The KNN or k-nearest neighbors algorithm is a well-administered and foolproof algorithm for machine learning which is normally used to find solutions for regression and categorization problems. A supervised machine learning algorithm is heavily dependent on labelled input data to master a function. As a result of which it can appropriately produce relevant output when it has been administered with new unlabeled data.
What is supervised machine learning?
Let us understand this whole concept with an example. Suppose the computer you have is a child and you are the supervisor (teacher, guardian, or parent). Now you want to teach the child (computer) the shape, size, structure, etc. of a rabbit. You need to exhibit to the child (computer) several different pictures which may include some pictures of the rabbit and the rest of them are of other animals such as pigs, dogs, cats, squirrels, etc.
Whenever the picture of rabbits arrives, we can shout ‘rabbit’ and for the rest of the animals we can say ‘no, not rabbit’. After continuously doing the same with the child (computer), we can ask it after showing a picture ‘rabbit?’ and in most cases, it will answer correctly by saying ‘rabbit’ or ‘no, not rabbit’ based on the picture. This is what supervised machine learning is. The supervised machine learning algorithms are used to decipher regression or categorization problems.
In a classification problem, the output comes as a distinct value and there is no middle ground for the result. For example, ‘loves eating smash burger’ and ‘does not love eating smash burger’. The analogy used earlier to help the child (computer) identify a rabbit is one more example of any classification problem.
In an unsupervised machine learning algorithm, the input data do not have any labels which mean there is no one to help the child (computer) learn when it is making a mistake or when its answer is correct.
The basic distinction between supervised and unsupervised machine learning algorithms is that supervised algorithms can make predictions if it is given new unlabeled data but unsupervised algorithms try to understand the basic structure of the data and provide us with more comprehension.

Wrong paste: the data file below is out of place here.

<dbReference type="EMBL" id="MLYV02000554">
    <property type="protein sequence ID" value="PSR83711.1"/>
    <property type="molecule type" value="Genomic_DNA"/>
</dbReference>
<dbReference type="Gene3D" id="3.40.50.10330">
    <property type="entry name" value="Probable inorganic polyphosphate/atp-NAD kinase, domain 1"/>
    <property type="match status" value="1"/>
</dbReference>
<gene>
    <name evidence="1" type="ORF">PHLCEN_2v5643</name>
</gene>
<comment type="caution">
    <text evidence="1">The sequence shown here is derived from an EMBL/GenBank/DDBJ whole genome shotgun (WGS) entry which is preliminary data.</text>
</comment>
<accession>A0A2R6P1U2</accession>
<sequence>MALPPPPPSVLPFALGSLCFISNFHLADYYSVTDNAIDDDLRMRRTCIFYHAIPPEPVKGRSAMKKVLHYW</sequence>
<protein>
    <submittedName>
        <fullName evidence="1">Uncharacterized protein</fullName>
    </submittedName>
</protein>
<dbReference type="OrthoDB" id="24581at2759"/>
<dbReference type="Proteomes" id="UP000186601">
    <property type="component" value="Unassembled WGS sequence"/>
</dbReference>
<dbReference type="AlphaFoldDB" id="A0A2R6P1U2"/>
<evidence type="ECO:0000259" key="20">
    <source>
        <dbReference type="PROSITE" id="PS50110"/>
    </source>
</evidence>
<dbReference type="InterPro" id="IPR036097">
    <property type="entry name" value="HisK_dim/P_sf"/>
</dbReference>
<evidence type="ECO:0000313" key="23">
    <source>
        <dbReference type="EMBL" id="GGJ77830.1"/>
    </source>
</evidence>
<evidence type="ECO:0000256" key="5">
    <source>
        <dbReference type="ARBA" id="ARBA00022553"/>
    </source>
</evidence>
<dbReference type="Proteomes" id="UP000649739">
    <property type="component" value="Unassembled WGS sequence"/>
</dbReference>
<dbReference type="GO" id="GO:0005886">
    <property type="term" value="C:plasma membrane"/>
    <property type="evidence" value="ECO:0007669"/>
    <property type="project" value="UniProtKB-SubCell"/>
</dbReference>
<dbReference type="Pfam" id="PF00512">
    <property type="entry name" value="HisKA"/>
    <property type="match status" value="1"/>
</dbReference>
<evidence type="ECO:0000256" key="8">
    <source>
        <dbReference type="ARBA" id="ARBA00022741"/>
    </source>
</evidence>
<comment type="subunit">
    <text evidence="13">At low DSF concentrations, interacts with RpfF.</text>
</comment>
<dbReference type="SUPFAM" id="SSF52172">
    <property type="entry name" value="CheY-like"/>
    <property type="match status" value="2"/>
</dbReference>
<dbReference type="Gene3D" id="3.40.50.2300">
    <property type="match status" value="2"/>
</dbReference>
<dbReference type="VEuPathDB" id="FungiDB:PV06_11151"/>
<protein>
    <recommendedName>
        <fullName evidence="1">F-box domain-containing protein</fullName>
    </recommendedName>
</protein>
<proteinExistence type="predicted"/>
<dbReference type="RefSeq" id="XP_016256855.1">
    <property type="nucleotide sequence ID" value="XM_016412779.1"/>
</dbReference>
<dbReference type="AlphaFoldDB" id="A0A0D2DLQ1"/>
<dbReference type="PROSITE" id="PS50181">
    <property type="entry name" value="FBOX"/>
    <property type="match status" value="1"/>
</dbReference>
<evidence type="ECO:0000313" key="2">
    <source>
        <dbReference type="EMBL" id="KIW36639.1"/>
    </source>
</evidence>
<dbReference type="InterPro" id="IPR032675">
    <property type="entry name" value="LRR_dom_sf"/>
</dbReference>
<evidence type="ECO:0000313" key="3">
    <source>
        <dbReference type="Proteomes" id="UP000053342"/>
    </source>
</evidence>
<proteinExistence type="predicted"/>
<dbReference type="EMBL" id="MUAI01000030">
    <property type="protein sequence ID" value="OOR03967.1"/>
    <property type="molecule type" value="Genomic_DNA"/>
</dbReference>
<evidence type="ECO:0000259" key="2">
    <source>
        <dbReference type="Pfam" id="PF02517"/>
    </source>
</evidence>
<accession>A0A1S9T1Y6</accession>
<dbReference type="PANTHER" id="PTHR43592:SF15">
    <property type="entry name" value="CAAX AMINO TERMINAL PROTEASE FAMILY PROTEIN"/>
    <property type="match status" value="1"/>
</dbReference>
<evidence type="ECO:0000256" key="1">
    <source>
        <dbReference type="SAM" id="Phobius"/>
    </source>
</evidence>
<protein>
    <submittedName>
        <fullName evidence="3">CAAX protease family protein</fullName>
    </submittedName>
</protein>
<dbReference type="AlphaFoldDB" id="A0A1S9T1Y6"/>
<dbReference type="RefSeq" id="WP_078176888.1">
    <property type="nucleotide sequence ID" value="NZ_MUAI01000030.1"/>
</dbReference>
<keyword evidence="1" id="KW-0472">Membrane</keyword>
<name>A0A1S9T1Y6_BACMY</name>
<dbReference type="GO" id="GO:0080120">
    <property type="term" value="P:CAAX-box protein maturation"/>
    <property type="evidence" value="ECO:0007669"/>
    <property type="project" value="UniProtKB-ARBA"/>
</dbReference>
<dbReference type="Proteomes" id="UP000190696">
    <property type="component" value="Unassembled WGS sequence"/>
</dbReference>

What is the K-nearest neighbours algorithm?
The K-nearest neighbour or KNN algorithm surmises that look like things are available in its vicinity. To put it in more simple terms, the principle behind this algorithm is that homogeneous things are close to each other. With this exact concept, the KNN algorithm becomes very useful for regression and classification problems.
This algorithm apprehends the level of similarity (based on distance, closeness, or proximity) with the mathematical concepts we are familiar with, and then it measures the interval between two points on a graph. There are also different ways to measure the distances and depending on the problem you can change the methods. Nevertheless, the euclidean distance or straight line is an extremely familiar method.
How the KNN algorithm works
- First, you need to load the data
- Program the K with your selected amount of neighbours
- For every example in the data -
- Measure the interval between the current example and the query example from the data
- Include the index and distance of the example in an organised collection
- Now you need to sort the organised collection in ascending order depending on the distance (from smallest to biggest)
- Select the first K entries from the organised collection
- From chosen K entries obtain their labels
- In the case of classification, you can return the mode of the K labels
- In case of regression, you can return the mean of the K labels
Advantages of using the KNN algorithm
- The KNN algorithm is straightforward to apply.
- This algorithm is flexible and that is why it can be used for regression, search, and classification.
- You need to tune different parameters, construct a model or fabricate supplementary assumptions.
Drawbacks of using the KNN algorithm
The only drawback of the KNN algorithm is that it becomes slow along with the growth in the number of predictors, examples, or independent variables.
Application of KNN algorithms
Due to the KNN algorithm’s primary drawback of becoming moderate whenever the data volume rises, it is not suitable for the environment that requires fast prediction. Furthermore, multiple faster algorithms can provide more precise results to the classification and regression problems.
However, if you possess enough computing resources to efficiently handle the data for making predictions, then KNN algorithms can be extremely useful for your project.
To know more about KNN or any other supervised and unsupervised machine learning algorithm you can enroll in a professional machine learning course and pursue your career in the same field.